Jennifer OsterdayFor this research project, the field of study I chose focuses on how students are transitioning from the classroom to the workplace. As I am personally graduating in a month, I am interested in knowing in what helps and does not help students prepare for a new career. By understanding what areas are working or failing in the university, the information can be passed on in hopes of improving the universities’ current writing courses. During the research process, I focused on authors such as Beaufort, Freedman, Adam and Dias as I knew they offered the most information on this topic. All of the sources are from books written by experts in their field. Most of the articles are timely, with the exception of a piece from 1993. However, the article still offers important information on what needs to be changed in the classroom.
Beaufort, Anne. “Bridging the Gap: From Classroom to Boardroom.” Writing in the Real World: Making the Transition from School to Work.
---. “New Directions for University Writing Instruction.” College Writing and Beyond: A New Framework for Writing Instruction.
Freedman, Aviva and Christine Adam. “Bridging the Gap: University based Writing that is More than Simulation” Transitions: Writing in Academic and Workplace Settings Eds. Dias, Patrick and Anthony Pare. Cresskill:
---. “Write Where You Are: Situating Learning to Write in University and Workplace Settings.” Transitions: Writing in Academic and Workplace Settings Eds. Dias, Patrick and Anthony Pare. Cresskill:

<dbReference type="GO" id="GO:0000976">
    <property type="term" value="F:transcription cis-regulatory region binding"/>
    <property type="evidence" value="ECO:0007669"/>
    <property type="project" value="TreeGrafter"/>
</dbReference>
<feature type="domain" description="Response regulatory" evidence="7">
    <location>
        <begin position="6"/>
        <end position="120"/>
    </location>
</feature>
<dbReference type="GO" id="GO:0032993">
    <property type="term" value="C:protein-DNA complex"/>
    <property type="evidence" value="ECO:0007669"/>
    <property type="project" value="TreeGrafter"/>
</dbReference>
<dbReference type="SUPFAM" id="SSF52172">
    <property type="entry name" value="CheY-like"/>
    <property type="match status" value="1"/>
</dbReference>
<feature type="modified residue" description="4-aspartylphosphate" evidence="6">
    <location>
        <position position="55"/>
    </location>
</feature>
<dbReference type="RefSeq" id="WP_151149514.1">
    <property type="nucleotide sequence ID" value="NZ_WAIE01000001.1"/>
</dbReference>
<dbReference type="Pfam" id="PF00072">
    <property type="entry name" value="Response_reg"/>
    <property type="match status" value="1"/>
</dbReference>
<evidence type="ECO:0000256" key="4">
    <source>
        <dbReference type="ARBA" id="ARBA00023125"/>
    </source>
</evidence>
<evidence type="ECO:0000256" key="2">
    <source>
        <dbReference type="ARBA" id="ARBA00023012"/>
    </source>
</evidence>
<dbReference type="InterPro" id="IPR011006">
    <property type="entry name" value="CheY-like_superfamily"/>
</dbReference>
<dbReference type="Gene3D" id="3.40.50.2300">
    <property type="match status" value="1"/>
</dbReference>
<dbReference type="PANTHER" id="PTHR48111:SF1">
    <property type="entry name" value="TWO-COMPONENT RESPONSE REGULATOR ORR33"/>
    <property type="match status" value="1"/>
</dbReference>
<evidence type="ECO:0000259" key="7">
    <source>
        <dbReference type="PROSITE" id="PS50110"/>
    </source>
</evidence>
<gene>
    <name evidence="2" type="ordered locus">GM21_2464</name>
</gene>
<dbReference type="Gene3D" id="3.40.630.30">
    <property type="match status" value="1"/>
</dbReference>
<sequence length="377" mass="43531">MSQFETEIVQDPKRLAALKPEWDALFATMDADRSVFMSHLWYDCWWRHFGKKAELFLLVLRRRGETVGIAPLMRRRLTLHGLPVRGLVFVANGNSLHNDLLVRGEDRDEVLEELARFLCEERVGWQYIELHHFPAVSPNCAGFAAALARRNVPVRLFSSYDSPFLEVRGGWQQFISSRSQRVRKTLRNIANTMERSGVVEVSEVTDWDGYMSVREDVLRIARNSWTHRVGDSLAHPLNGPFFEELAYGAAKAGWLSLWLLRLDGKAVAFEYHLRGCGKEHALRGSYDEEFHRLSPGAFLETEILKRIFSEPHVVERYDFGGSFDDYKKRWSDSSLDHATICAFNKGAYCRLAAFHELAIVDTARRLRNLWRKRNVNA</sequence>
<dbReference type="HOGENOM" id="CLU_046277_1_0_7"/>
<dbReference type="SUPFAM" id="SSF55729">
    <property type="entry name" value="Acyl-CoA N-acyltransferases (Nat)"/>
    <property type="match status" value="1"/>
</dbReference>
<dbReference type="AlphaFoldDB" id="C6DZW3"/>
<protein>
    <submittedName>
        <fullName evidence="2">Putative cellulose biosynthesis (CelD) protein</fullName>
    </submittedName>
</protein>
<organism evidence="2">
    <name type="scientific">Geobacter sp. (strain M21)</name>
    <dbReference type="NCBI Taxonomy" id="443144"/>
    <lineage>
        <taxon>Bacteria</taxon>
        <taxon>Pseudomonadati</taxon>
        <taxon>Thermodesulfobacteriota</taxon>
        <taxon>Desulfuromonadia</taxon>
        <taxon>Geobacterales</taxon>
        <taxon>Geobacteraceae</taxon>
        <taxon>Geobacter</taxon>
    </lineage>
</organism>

Dias, Patrick, Aviva Freedman, Peter Medway, and Anthony Pare. “Virtual Realities: Transitions from University to Workplace Writing.” Worlds Apart: Acting and Writing In Academic And Workplace Contexts. Mahwah:
Joliffe, David A. “Preparing All Students for the New Workplace Literacy: Avenues for English Instruction in High Schools and Colleges.” Expanding Literacies: English Teaching and the Workplace. Ed. Mary Sue Garay and Stephen A. Bernhardt.
Reither, James A. “Bridging the Gap: Scenic Motives for Collaborative Writing in Workplace and School.” Writing in the Workplace: New Research Perspectives. Ed. Spilka, Rachel.
Wardle, Elizabeth. (2005). “Identity, Authority, and Learning to Write in New Workplaces.” Enculturation 5.2. http://enculturation.gmu.edu/5_2/wardle.html. Wardle makes the point that identity issues can play a big part in how well someone transfers from the university to the workplace. An important part of this article is on how the subject Wardle studied, Alan, was unable to successfully survive in his chosen discourse community because of his stubborn ways. Alan wanted to do things his own way to assure that he was the one in charge; however, others saw him as simply not adopting conventions that were needed to succeed in the workplace. Instead of seeing Alan as an independent individual, others saw him as incapable of engaging with the company. Alan did not follow the rules of the convention by changing his writing behavior. Alan tried to prove himself in the new workplace but instead showed that he was incapable of succeeding. This proves that not only is it difficult to work in a new environment, but in order to succeed it is necessary to follow the ways of the discourse community. Having conflicts with identity and the authority of the business can ultimately cause a person to lose their job. It is unfortunate Alan did not try to conform to the correct writing style, as I would have liked to see whether he could have succeeded had he tried harder to not be so stubborn.